By GABEY GOH firstname.lastname@example.org
KUALA LUMPUR: Malaysian law firms must adopt technology solutions to better manage and serve their clients, or risk being left out.
“It is timely for local firms to tap into the benefits technology can offer the legal profession,” said Datuk Liew Vui Keong, Deputy Minister in the Prime Minister’s Department.
“While it would be a costly exercise initially, it will certainly be worth it in the long run,” he said.
Liew was speaking at the launch of LegalTech Forum 2012, a two-day conference and exhibition on the use of technology in legal processes and proceedings, hosted at the Putra World Trade Centre.
The case for technology upgrades has become particularly pressing with the recent passing of the Legal Profession (Amendment) Bill 2012 by the Dewan Rakyat, which aims to liberalise the legal profession and build Malaysia into an international Islamic financial hub.
This means foreign law firms will soon be allowed to open offices here and foreign lawyers can practice in the country, increasing the level of competition for Malaysian lawyers and law firms.
Liew pointed out that when international law firms start setting up offices here, they will bring not just their expertise, but technology as well. “This is why local firms must ensure that they are able to collaborate and compete with these new players,” he said.
He said the courts here have already moved to adopt technology solutions, giving the implementation of the court e-filing system in March 2011 as an example.
Change is in the air
The overall environment of the legal industry and mindset of its practitioners is one of comfort, some pundits believe.
“For too long the legal industry has been comfortable in doing things the same way, (so much so) that many don’t see the need to innovate,” said Joycelyn Ng, managing director of event organiser JFPS Group Malaysia.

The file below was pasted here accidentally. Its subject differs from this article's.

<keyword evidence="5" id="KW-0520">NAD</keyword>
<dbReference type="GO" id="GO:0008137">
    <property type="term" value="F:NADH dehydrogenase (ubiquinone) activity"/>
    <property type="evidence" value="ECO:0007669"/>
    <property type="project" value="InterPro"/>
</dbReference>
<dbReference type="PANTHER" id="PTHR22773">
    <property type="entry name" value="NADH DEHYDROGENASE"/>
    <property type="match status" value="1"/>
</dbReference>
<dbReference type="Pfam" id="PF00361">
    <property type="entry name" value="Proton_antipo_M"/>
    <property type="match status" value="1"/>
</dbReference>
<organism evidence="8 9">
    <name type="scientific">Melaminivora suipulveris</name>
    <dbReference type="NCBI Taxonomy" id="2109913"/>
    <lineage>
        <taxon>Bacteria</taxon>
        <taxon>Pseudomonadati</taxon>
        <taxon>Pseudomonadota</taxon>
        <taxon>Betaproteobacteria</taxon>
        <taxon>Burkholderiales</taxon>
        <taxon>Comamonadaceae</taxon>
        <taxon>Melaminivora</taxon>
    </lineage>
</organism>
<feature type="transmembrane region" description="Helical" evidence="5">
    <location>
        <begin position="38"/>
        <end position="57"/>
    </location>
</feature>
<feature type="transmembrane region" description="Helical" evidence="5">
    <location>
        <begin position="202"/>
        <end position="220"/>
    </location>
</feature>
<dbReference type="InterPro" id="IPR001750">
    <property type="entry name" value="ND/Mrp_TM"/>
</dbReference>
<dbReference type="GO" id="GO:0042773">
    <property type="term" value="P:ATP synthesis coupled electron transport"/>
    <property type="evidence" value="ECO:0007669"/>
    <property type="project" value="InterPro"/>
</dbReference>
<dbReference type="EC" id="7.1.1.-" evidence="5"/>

But the tide is changing, she said, as demonstrated by the bulk of queries about the LegalTech Forum coming from local firms and practitioners.
“Many of our exhibitors, including Konica Minolta and ServTouch, were delighted at the opportunity to showcase their solutions, specifically to legal practitioners, because there has been no platform for them to do so previously,” Ng said.
She shared that the field of data management has been of particular significance. “This technology is especially important for the smaller law firms, which are less familiar with such systems and rely heavily on staff hired solely for maintaining a manual system for storing and tracking documents,” she said.
“The need to retain such staff with knowledge on how your company’s entire data management system works can turn out to be a costlier exercise than digitising the whole process,” she added.
According to her, the inaugural LegalTech event has had much positive response, with global vendors and regional buyers expected to complete transactions worth more than US$20mil (RM60mil) on the premises before it ends on June 15.
Thirty-two exhibitors are showcasing their solutions at the event, and so far some 2,500 visitors have passed through its doors.